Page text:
This past October, California Governor Jerry Brown signed several bills amending prevailing wage statutes. Chief among these laws was Assembly Bill 1336, which extends the period for the California Labor Commissioner and joint labor management committees to enforce the prevailing wage statutes from 180 days to 18 months from completion or acceptance of a public work by an awarding body. As a result, general contractors must take appropriate measures to reduce or avoid the risk that this new law poses.
Prevailing wage statutes impose joint and several obligations on both the subcontractor and general contractor for the subcontractor’s violation of prevailing wage laws. Most importantly, prevailing wage statutes make general contractors strictly liable for the underpayment or non-payment of prevailing wages on public works projects. As such, the profit or fee earned by a general contractor from a public works project could potentially be at risk by virtue of a subcontractor failing to pay prevailing wages. Oftentimes, these violations occur without any knowledge or wrongdoing on behalf of the general contractor. But there are steps that general contractors can utilize to help avoid paying the price for a subcontractor’s failure to satisfy the obligations imposed the prevailing wage statutes.
VAN HOUTEN HURLEY
First, general contractors should include an indemnity clause in their subcontracts that requires the subcontractor to indemnify the general contractor for all prevailing wage violations and penalty assessments arising from the subcontractor’s scope of work on the project. It should be noted, however, that indemnity provisions may not ultimately be adequate protection in the event of subcontractor insolvency. An indemnity is only as good as the subcontractor standing behind the indemnity.
The next step is to follow the Safe Harbor Provisions of CA Labor Code Section 1775. Although a general contractor can still be found liable for a prevailing wage violation, general contractors will not be separately liable for penalty assessments if it acts in accordance with the following:
1) The subcontract includes a copy of the provisions of Labor Code sections 1775, 1771, 1776, 1777.5, 1813, and 1815.
2) The general contractor closely oversees payment of the specified prevailing rate of per diem wages by the subcontractor to its employees, by monitoring of the subcontractors actual payroll records.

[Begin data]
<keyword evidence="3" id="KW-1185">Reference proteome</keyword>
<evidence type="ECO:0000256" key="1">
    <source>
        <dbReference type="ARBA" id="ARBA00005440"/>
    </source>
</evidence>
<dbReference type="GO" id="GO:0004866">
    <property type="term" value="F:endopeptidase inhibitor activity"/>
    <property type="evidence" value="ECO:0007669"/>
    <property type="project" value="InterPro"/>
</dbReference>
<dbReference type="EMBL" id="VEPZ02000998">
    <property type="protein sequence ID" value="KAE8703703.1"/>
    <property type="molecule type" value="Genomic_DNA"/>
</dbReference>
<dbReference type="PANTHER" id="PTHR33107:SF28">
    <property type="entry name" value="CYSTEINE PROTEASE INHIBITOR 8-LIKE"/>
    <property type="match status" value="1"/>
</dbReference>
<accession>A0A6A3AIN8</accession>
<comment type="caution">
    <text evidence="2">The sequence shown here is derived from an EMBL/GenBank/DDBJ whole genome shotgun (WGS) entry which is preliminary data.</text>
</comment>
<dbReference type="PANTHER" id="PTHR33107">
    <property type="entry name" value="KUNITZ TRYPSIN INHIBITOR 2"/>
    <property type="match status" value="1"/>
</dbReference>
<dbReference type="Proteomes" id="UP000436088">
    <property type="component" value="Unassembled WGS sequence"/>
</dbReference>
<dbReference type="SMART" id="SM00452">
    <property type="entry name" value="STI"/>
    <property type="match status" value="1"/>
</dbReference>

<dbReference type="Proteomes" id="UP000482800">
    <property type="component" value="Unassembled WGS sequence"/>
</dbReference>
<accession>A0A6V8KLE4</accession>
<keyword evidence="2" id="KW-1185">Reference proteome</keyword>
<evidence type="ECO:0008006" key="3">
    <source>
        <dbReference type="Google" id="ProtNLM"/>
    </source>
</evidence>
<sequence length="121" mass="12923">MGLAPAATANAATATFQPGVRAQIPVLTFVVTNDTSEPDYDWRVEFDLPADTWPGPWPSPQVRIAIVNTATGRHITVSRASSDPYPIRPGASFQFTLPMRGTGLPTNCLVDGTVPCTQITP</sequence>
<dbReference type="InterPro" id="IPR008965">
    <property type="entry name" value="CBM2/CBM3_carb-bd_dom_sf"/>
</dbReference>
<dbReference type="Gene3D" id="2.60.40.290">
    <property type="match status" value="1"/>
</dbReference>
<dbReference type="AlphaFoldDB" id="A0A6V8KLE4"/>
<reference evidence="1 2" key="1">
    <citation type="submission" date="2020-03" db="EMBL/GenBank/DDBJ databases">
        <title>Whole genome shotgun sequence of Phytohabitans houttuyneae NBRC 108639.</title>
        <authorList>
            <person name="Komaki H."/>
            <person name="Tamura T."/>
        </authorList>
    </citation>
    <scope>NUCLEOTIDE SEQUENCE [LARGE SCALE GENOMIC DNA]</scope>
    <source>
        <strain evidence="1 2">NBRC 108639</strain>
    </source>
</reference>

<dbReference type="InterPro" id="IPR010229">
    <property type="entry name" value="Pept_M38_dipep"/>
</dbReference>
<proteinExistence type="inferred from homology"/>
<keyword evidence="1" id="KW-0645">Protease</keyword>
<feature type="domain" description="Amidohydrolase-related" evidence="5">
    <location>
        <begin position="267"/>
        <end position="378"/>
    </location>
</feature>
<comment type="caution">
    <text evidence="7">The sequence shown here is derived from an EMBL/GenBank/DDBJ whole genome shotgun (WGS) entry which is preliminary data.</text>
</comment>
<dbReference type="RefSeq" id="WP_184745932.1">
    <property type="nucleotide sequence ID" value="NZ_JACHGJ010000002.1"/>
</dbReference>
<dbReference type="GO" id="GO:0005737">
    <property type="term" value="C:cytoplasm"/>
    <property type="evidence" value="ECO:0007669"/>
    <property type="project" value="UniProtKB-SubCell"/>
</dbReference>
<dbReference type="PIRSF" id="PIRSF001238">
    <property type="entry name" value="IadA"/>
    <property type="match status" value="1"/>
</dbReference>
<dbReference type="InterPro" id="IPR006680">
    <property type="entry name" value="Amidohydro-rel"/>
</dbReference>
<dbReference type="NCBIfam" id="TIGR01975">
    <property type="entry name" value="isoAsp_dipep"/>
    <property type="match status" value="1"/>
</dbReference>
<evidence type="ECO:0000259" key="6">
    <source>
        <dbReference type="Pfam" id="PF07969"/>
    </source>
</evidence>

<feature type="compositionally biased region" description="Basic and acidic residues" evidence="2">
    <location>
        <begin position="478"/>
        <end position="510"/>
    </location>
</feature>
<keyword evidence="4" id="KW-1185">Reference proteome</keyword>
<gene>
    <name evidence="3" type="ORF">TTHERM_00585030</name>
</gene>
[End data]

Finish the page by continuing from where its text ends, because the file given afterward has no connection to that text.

3) Upon becoming aware of any violation, the general contractor should immediately take corrective action to comply with the specific prevailing wage at issue, including retaining from the subcontractor the appropriate amount due for underpaid workers performing work on the project.
4) Prior to releasing final payment or retention to the subcontractor , the general contractor must secure an affidavit signed under penalty of perjury from the subcontractor stating that the subcontractor has paid the specified general prevailing rate of per diem wages to its employees on the project and any amounts due for overtime pursuant to Labor Code Section 1813.
General contractors seeking to avoid the risk of prevailing wage violations by subcontractors should include language in subcontracts that allows the general contractor to actively monitor subcontractor labor compliance. By adding language that permits the general contractor to perform random interviews of subcontractor workers and independent verification of amounts actually paid to workers, a general contractor may be able to reduce or avoid exposure by discovering prevailing wage issues at an early stage and while still holding money on the subcontract. Additionally, by taking a proactive approach, general contractors will find themselves more likely in compliance with Labor Code section 1775, which requires that general contractors “diligently take corrective action” when they have become aware of a subcontractor’s failure to pay prevailing wages. By becoming more involved in monitoring subcontractor prevailing wage compliance, general contractors will be better positioned to resolve discrepancies before they become more expensive problems.
Finally, general contractors may request subcontractors to provide performance and payment bonds that guarantee, among other things, subcontractor compliance with prevailing wage obligations. However, this option may not be practical as requiring subcontractors to bond a project and including the subcontractor bond premiums in the general contractor’s bid may make the general contractor’s bid non-competitive.
By recognizing the risk that AB 1336 poses and taking steps to limit exposure, general contractors may reduce much of the extended liability that they now face. As set forth above, drafting subcontracts with provisions that specifically take into account these recent changes in the law will help mitigate the risk of exposure with regard to subcontract prevailing wage violations. In the competitive arena of public works projects, it is very hard for a contractor to make money. In order to hang onto that hard earned money, it is important to vigilantly monitor compliance with prevailing wage obligations and avoid being blindsided by a prevailing wage claim that may prove very expensive.
Wiiliam Hurley is a partner with the construction group at Miller, Morton, Caillat & Nevis, LLP in San Jose, Calif. He can be reached at firstname.lastname@example.org. Corey Van Houten, an associate at the same firm. can be reached at email@example.com.